The team began with a laser beam that fired at wavelengths absorbed by the water. By sweeping the beam at the speed of sound, they found that it could be used to generate sound that can only be heard at a specific distance from the transmitter. This would allow a message to be sent to an individual instead of just someone crossing the laser path.
"This can work even in relatively dry conditions, because there is almost always a little water in the air, especially around people," said researcher Charles M. Wynn. And if you're thinking that a laser at the head level sounds like a bad idea, apparently everything is fine. "It's the first system that uses lasers totally safe for the eyes and skin to locate a beep for a particular person in any environment," added Wynn.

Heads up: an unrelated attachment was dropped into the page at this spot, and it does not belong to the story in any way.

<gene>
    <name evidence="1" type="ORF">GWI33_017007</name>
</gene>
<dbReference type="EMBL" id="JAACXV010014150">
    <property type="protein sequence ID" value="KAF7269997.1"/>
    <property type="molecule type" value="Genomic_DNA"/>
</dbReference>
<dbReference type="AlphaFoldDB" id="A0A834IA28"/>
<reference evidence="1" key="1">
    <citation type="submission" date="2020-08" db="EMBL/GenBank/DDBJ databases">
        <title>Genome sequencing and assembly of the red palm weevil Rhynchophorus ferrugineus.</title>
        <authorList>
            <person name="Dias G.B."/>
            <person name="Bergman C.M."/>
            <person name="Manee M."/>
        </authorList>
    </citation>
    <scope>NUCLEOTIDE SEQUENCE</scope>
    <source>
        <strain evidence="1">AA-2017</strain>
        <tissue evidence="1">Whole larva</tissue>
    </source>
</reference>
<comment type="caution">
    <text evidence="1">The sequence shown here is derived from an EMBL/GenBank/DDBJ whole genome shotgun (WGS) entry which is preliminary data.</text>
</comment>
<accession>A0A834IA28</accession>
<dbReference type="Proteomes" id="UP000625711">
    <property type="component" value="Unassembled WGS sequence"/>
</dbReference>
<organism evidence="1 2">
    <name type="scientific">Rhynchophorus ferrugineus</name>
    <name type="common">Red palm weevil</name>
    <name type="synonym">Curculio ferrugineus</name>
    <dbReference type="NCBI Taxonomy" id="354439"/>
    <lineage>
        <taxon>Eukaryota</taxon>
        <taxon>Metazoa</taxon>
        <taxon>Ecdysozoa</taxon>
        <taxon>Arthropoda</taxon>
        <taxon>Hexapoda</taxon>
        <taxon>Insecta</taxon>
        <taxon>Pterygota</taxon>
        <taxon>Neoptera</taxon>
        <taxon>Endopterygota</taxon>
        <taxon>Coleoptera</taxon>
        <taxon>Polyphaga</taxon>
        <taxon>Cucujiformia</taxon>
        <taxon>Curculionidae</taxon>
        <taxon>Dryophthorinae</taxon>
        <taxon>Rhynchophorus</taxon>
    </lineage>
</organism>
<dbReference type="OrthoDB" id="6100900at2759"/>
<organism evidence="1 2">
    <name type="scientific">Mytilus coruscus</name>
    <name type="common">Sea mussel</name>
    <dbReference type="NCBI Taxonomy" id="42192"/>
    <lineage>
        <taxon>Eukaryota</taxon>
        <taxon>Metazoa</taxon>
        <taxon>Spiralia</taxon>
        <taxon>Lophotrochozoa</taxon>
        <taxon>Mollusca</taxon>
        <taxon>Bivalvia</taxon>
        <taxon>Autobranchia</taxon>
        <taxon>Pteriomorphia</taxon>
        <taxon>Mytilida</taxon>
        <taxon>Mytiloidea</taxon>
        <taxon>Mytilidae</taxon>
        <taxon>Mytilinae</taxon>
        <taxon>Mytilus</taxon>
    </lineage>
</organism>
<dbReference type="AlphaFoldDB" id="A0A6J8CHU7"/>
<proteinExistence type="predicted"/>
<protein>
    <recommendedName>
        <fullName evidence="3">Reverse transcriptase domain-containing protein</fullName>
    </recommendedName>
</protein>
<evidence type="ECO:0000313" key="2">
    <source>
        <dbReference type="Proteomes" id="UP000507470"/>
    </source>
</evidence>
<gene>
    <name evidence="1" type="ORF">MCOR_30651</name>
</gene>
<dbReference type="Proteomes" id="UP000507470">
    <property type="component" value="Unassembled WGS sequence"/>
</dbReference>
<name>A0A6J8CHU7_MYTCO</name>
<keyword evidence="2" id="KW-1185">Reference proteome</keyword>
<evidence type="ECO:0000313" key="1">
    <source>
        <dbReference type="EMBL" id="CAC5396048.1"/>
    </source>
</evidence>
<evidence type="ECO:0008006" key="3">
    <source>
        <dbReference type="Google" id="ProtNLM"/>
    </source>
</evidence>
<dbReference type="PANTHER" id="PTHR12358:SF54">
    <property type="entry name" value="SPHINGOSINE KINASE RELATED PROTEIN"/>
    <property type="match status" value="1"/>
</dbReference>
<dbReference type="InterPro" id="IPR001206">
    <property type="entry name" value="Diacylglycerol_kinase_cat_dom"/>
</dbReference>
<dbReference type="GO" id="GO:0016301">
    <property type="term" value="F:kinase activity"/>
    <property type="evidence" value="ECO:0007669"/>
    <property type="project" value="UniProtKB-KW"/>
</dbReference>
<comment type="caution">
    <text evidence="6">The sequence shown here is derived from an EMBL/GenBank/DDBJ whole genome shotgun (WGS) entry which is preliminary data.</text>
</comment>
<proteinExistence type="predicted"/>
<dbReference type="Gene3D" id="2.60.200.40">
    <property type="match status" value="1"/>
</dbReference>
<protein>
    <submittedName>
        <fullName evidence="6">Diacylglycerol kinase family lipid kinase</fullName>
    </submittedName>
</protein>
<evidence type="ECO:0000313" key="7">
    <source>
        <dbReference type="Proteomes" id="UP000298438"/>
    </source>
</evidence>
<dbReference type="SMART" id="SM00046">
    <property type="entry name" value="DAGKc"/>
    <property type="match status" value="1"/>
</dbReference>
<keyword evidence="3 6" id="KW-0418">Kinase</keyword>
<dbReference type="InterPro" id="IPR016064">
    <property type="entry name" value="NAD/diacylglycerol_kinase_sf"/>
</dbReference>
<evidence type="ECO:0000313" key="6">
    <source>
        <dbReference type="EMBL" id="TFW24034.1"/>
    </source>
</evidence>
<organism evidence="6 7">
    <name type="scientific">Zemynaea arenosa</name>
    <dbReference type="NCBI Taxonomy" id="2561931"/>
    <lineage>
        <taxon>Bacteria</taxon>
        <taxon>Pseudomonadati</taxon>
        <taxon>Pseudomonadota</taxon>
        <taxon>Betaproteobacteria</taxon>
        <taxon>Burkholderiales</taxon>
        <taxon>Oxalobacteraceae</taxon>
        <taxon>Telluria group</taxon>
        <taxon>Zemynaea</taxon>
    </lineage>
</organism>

Scientists have also discovered a method that works by modulating, rather than sweeping, the beam. "There are trade-offs between the two techniques," said researcher Ryan M. Sullenberger. "The traditional [modulation] The method provides sound with higher fidelity, while the laser scan provides sound with higher audio. "The system is currently working more than 2.5 meters (8 feet), so for the next stage, scientists plan to scale it for longer distances." We hope commercial technology will eventually develop, "said Sullenberger.